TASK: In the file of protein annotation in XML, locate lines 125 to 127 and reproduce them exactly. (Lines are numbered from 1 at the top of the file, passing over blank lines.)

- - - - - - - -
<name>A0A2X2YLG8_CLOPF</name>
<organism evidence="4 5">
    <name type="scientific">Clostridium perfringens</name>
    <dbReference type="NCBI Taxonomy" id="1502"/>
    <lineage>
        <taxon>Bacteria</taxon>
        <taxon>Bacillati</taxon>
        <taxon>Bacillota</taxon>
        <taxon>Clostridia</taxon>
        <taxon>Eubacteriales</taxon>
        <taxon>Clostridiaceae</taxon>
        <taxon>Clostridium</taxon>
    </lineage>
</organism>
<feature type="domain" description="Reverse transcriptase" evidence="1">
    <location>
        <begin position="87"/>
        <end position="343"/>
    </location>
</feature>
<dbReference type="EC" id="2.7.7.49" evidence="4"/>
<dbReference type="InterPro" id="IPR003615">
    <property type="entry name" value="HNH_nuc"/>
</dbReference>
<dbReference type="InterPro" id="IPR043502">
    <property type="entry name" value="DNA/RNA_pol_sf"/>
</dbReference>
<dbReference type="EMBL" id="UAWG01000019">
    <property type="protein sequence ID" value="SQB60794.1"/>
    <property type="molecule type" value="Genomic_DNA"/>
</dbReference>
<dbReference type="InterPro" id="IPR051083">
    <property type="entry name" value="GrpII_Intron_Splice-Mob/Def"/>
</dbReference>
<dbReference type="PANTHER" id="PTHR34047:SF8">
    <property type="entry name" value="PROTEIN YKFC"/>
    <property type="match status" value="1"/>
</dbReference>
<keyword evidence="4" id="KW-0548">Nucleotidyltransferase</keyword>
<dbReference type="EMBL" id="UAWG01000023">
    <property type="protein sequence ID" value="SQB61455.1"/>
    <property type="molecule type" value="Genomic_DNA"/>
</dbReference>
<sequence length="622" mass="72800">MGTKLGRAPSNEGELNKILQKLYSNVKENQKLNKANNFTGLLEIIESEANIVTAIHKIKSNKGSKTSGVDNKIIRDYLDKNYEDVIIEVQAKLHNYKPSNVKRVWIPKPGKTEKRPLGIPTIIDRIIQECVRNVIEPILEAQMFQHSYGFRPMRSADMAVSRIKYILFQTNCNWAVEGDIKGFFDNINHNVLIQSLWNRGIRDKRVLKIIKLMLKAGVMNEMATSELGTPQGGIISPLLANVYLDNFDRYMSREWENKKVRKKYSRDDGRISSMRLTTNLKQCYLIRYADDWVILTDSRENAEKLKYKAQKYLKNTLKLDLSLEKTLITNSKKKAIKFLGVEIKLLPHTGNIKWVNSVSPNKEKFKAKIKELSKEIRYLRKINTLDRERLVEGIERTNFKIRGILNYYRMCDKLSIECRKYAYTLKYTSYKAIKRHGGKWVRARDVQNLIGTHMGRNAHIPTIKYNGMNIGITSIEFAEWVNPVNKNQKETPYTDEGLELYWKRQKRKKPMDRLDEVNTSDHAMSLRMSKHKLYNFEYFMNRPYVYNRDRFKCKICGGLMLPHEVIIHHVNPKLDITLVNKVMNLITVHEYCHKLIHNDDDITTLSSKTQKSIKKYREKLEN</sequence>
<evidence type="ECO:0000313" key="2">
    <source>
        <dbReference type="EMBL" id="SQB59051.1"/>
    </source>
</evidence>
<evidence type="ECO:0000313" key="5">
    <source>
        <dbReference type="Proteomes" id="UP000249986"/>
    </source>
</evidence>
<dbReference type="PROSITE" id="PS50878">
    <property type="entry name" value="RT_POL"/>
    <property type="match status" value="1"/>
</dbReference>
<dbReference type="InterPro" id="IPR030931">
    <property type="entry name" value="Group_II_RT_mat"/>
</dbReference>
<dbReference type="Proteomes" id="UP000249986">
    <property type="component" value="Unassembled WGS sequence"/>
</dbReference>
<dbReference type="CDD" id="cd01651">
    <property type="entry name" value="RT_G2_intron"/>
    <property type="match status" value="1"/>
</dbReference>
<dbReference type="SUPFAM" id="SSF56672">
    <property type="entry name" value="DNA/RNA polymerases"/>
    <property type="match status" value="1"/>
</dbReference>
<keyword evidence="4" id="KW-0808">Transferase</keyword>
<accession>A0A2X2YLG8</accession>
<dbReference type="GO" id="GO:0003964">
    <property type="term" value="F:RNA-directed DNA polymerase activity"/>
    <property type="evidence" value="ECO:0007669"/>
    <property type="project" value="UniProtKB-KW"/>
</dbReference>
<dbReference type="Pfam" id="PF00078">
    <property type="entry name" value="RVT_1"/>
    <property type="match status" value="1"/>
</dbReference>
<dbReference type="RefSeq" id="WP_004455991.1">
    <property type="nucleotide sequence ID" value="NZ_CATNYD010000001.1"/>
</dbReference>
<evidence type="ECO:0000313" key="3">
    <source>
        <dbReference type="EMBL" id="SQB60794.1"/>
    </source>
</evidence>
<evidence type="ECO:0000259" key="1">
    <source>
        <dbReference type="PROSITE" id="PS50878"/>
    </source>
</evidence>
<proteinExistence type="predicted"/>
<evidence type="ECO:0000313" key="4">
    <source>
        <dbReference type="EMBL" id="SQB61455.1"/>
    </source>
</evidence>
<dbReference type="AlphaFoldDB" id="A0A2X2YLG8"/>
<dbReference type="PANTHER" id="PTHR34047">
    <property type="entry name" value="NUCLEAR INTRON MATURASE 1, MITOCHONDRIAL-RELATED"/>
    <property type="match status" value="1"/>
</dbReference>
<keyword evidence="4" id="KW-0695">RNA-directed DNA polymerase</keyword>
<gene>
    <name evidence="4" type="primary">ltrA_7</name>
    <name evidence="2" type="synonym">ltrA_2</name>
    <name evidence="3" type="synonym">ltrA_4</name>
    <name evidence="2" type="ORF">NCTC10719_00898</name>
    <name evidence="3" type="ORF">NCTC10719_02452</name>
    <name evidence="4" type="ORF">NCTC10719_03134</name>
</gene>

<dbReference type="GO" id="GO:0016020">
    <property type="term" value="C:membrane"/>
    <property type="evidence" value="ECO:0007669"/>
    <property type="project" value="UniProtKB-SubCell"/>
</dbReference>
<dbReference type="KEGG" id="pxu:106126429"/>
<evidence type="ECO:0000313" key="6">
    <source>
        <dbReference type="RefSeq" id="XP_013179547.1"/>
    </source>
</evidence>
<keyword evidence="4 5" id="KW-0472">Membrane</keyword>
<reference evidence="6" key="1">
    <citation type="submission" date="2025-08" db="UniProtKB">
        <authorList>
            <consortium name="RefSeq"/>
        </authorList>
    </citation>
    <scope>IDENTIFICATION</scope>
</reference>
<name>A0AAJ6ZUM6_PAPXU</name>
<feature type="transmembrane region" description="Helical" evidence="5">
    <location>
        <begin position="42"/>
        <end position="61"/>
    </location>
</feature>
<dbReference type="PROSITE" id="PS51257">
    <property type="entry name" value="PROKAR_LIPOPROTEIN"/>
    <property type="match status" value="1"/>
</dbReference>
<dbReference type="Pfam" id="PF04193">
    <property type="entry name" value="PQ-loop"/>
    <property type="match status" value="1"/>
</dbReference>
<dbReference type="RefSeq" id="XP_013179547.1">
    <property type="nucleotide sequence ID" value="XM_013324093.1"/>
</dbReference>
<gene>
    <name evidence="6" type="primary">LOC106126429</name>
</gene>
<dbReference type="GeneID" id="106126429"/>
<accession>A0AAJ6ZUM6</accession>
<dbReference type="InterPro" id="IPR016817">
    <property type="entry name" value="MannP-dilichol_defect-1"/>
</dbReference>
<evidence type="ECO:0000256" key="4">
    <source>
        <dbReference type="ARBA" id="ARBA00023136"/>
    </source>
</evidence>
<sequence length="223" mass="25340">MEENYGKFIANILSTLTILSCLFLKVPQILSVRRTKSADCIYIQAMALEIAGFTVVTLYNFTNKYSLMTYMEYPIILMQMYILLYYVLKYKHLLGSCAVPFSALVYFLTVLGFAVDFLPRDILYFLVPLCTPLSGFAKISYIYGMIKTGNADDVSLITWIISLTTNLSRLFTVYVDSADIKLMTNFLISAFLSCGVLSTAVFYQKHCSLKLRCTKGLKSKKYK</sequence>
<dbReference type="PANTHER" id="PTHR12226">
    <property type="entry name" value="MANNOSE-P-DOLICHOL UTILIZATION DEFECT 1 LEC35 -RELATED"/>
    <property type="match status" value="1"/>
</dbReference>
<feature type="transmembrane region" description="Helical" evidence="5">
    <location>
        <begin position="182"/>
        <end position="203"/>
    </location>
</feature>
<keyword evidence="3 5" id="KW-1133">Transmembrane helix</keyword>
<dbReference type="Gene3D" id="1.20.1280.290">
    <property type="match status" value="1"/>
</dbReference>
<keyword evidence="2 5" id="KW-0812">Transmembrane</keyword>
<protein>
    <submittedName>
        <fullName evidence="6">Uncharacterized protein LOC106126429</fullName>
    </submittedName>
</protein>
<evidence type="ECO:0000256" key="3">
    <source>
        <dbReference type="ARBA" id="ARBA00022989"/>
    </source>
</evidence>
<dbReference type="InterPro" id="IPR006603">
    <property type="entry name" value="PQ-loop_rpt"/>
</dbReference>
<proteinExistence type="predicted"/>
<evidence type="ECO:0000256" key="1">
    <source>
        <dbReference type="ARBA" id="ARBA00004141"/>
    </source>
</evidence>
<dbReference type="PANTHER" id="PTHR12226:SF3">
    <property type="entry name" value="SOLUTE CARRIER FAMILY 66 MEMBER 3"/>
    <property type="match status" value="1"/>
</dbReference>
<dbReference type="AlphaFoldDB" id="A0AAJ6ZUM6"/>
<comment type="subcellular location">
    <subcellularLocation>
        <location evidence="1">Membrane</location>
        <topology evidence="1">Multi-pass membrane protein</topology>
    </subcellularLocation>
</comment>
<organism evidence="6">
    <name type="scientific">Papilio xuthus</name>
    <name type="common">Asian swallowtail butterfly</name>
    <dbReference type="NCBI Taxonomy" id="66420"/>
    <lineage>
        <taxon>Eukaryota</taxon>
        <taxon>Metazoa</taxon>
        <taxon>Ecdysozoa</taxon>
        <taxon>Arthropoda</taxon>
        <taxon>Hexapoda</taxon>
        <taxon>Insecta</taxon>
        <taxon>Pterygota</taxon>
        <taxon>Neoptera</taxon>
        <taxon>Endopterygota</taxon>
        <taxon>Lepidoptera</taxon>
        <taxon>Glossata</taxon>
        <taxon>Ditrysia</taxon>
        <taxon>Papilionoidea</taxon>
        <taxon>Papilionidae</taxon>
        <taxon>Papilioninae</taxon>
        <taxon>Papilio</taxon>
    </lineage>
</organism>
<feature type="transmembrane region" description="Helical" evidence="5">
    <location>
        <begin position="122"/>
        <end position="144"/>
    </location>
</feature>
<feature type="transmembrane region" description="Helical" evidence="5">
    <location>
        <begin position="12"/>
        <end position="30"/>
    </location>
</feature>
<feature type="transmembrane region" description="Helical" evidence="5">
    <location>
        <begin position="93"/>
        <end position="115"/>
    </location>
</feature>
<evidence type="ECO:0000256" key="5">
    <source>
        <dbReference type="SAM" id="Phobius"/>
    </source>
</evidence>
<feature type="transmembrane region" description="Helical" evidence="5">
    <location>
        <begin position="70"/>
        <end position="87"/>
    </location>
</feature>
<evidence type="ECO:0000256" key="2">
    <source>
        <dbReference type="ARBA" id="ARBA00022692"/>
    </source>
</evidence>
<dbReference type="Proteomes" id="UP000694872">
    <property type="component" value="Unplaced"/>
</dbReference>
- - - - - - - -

        <dbReference type="RefSeq" id="XP_013179547.1"/>
    </source>
</evidence>